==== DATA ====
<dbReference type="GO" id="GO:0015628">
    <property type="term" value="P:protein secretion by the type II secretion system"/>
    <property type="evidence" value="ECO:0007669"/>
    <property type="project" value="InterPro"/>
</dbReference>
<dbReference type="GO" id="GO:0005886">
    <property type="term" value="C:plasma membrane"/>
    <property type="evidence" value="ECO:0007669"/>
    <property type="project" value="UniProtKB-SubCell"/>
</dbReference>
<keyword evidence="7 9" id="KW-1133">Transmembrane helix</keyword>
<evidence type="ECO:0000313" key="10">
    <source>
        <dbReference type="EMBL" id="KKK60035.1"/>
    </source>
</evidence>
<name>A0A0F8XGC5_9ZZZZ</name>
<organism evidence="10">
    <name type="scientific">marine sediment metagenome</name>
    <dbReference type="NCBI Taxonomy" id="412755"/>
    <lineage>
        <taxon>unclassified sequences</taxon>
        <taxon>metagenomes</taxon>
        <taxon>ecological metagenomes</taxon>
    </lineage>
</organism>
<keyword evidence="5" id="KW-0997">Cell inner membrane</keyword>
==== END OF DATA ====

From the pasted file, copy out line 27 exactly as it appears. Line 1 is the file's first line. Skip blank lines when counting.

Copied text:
<keyword evidence="5" id="KW-0997">Cell inner membrane</keyword>